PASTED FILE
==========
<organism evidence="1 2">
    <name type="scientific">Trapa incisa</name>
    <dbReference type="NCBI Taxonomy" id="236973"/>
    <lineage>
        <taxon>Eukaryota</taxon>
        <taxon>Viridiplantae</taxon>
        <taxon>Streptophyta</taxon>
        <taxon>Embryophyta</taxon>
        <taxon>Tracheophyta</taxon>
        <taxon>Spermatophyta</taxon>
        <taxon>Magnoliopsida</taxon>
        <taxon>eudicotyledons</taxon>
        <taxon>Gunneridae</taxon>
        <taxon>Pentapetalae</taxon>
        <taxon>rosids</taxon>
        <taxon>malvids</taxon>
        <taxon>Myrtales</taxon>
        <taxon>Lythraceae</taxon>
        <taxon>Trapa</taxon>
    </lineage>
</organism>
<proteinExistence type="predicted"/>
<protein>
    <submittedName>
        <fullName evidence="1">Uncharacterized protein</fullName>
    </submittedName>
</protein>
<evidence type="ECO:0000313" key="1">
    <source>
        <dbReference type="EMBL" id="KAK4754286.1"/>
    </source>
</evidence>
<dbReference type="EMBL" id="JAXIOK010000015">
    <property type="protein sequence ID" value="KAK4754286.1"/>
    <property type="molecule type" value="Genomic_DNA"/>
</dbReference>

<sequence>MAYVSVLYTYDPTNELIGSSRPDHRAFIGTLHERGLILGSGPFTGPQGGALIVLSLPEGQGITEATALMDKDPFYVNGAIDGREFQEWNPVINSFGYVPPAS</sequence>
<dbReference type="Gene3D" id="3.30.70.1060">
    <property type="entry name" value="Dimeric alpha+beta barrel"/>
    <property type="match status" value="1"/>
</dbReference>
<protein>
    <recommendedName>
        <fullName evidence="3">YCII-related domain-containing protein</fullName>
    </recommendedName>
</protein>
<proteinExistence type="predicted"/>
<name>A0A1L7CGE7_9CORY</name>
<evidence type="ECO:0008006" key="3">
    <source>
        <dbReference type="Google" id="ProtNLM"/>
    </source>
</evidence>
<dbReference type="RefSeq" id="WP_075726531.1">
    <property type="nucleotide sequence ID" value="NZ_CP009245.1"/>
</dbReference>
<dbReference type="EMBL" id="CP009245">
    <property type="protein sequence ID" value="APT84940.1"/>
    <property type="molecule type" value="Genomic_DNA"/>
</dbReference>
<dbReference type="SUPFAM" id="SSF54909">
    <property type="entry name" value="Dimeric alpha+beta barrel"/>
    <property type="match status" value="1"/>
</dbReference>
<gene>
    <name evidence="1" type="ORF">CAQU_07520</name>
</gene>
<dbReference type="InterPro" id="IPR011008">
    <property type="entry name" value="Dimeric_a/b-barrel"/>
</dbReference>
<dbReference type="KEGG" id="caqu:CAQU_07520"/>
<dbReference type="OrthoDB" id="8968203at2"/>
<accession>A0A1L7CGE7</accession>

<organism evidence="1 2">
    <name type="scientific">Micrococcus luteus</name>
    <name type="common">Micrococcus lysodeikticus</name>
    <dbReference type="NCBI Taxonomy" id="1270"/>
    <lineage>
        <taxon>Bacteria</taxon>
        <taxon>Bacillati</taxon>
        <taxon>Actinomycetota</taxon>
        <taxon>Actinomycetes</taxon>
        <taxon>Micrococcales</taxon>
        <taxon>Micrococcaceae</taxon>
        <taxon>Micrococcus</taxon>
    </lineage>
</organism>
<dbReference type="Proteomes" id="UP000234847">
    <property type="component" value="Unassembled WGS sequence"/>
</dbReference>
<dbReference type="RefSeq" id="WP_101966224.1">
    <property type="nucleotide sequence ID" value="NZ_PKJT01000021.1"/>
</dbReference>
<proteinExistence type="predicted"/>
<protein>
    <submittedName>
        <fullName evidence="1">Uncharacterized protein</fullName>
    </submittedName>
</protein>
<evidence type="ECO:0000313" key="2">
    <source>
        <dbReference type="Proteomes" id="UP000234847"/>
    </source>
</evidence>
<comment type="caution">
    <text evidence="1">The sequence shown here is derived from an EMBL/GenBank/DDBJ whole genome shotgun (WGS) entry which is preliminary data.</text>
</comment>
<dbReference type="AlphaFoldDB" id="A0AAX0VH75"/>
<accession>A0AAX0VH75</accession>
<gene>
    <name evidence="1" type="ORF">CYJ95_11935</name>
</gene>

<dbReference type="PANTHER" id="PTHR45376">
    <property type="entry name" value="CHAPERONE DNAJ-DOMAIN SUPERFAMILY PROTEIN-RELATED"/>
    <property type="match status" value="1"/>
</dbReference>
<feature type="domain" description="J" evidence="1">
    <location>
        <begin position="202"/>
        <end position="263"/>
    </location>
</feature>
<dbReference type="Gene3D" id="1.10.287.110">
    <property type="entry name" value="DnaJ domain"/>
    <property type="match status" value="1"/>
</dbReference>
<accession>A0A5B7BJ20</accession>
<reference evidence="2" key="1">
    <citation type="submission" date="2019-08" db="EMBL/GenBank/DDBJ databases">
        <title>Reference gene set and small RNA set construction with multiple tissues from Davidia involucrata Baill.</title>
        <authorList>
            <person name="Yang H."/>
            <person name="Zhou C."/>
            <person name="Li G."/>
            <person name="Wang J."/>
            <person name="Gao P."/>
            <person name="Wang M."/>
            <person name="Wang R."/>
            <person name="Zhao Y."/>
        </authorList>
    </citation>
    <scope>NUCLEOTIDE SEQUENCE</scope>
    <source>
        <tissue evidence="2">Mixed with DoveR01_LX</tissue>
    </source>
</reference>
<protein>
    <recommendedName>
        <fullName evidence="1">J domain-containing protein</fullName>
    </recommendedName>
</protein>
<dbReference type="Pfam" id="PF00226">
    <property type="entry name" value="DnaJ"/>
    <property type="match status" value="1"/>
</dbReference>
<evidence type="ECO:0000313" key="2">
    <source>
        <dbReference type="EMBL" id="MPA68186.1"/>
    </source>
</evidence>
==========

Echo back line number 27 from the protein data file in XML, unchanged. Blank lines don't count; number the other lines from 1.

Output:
</protein>